Facebook And Google In The Crosshairs Again…

The hits just keep coming. You may have missed this news in the wake of the election and inauguration, but Facebook (Nasdaq: FB) and Alphabet (Nasdaq: GOOGL) are in the crosshairs of Washington again.

Both are facing more potential antitrust litigation, and there seems to be a growing (rare) bipartisan consensus around the issue. So far, shares of both companies have taken a slight hit – with Alphabet already recovering, while Facebook is slightly down.

I don’t want to get into the nitty-gritty details of all of this just yet. But I do want to spend some time briefly recapping what’s going on – and offer what may be a contrarian take on how it could affect investors if this advances to the point of a “breakup”.

But first thing’s first.

What’s Going On?

In Facebook’s case, the Federal Trade Commission (“FTC”) and 48 attorneys general are seeking to potentially break up the social media titan over alleged monopolistic behavior. Again, I’m not a legal expert and I won’t get into the finer points of this, but their claim essentially boils down to this… If they had known how big and successful Facebook’s other services like Instagram and WhatsApp would have become, then they wouldn’t have allowed Facebook to acquire them.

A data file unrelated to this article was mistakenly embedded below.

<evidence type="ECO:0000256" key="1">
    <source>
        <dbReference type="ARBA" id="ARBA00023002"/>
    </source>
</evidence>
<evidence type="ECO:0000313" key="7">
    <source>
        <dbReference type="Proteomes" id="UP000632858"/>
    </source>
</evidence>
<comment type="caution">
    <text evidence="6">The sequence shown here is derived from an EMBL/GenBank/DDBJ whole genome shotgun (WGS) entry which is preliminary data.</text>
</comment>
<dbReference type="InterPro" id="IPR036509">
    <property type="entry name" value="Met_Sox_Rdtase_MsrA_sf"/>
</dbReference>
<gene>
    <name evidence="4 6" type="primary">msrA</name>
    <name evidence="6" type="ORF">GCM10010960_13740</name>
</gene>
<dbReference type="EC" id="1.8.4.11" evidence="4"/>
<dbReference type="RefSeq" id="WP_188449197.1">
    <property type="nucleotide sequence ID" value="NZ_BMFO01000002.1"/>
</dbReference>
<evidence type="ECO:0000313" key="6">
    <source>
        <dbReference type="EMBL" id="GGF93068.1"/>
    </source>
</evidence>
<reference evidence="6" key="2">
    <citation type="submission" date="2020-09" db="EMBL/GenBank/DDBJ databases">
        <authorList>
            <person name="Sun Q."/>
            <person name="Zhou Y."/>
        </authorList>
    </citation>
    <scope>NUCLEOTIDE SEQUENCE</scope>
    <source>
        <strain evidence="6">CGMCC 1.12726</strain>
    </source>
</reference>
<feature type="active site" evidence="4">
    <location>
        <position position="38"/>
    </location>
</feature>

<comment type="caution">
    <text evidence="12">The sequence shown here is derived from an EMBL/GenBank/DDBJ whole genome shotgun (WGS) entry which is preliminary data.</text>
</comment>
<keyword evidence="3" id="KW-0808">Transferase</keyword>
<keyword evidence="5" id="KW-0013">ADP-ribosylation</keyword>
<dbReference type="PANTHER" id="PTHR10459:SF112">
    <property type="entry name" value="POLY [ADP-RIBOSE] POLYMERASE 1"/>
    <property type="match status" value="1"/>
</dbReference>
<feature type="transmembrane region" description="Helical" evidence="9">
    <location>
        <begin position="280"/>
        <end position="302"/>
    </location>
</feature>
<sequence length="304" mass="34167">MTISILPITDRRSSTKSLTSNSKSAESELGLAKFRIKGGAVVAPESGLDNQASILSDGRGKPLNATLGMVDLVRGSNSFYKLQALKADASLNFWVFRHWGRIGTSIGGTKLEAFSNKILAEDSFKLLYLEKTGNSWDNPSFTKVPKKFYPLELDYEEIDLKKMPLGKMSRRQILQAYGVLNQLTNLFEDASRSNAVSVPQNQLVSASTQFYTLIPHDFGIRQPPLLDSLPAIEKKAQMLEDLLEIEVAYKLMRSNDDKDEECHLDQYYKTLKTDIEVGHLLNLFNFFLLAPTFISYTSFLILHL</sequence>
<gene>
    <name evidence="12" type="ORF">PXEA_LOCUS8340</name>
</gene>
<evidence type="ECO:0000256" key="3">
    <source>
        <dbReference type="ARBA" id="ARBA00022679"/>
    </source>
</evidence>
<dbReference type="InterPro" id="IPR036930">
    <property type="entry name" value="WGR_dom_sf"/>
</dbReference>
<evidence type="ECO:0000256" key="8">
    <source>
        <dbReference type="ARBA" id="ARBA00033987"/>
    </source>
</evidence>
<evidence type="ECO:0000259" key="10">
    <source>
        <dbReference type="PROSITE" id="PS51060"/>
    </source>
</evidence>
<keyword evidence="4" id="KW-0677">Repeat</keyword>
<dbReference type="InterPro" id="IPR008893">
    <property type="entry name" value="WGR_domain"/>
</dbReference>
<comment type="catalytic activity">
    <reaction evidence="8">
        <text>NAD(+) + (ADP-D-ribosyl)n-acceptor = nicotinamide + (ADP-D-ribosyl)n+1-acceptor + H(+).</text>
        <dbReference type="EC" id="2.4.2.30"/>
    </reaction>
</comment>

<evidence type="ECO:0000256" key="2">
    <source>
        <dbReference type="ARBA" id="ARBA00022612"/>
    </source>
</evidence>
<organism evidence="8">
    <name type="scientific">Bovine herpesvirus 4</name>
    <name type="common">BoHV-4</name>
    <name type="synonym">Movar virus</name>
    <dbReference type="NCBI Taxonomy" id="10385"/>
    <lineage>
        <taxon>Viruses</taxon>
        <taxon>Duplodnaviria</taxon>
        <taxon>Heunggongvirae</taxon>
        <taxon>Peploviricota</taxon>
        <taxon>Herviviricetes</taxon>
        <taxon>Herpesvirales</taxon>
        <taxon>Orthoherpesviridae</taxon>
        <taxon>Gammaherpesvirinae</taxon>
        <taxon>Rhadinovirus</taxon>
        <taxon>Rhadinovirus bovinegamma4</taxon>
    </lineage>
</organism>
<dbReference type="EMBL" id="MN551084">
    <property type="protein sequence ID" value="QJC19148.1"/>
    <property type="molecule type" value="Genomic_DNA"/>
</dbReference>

Obviously, that’s not a great argument. Nonetheless, at this point, it seems Facebook will likely have to pay some fines. That’s something the company can do easily with its $55 billion war chest of cash.

But let’s say the company does get broken apart. This would likely be beneficial to shareholders, as it would unlock tremendous value.

After all, you have Facebook itself, which is an advertising machine. Then you have photo-sharing app Instagram, and messaging app WhatsApp, and the virtual reality division, Oculus. If investors had the chance to value each company separately, it would likely lead to a higher overall valuation.

The situation is similar with Alphabet… you have Google (advertising juggernaut) and YouTube, which is also a money-making machine. You also have a whole host of other divisions working on high-growth potential projects. If the government split apart Alphabet, it would remove the “conglomerate discount” and likely lead to an overall higher valuation.

Closing Thoughts

Now, will it get to this point? Anything is possible, but we’re not even close to that point yet. So right now, I personally don’t see these companies being forced to break up.

But if we ever do get close to that point, and you own either one (or both) of these stocks, then keep in mind that it wouldn’t necessarily be terrible for shareholders.

Over at my premium Top Stock Advisor service, we’ve owned both of these stocks for quite a while. We’ve stuck with them through thick and thin. As a result, we’re sitting on nice gains in both stocks — up over 130% in Facebook and more than 60% in Alphabet. We’ve crushed the broader market handily with both during the time we’ve owned each of them…

Now, I don’t think I’d buy at these prices. But the point is that both of these giants have been through the ringer before. And they’ll likely continue to reward investors for years to come.

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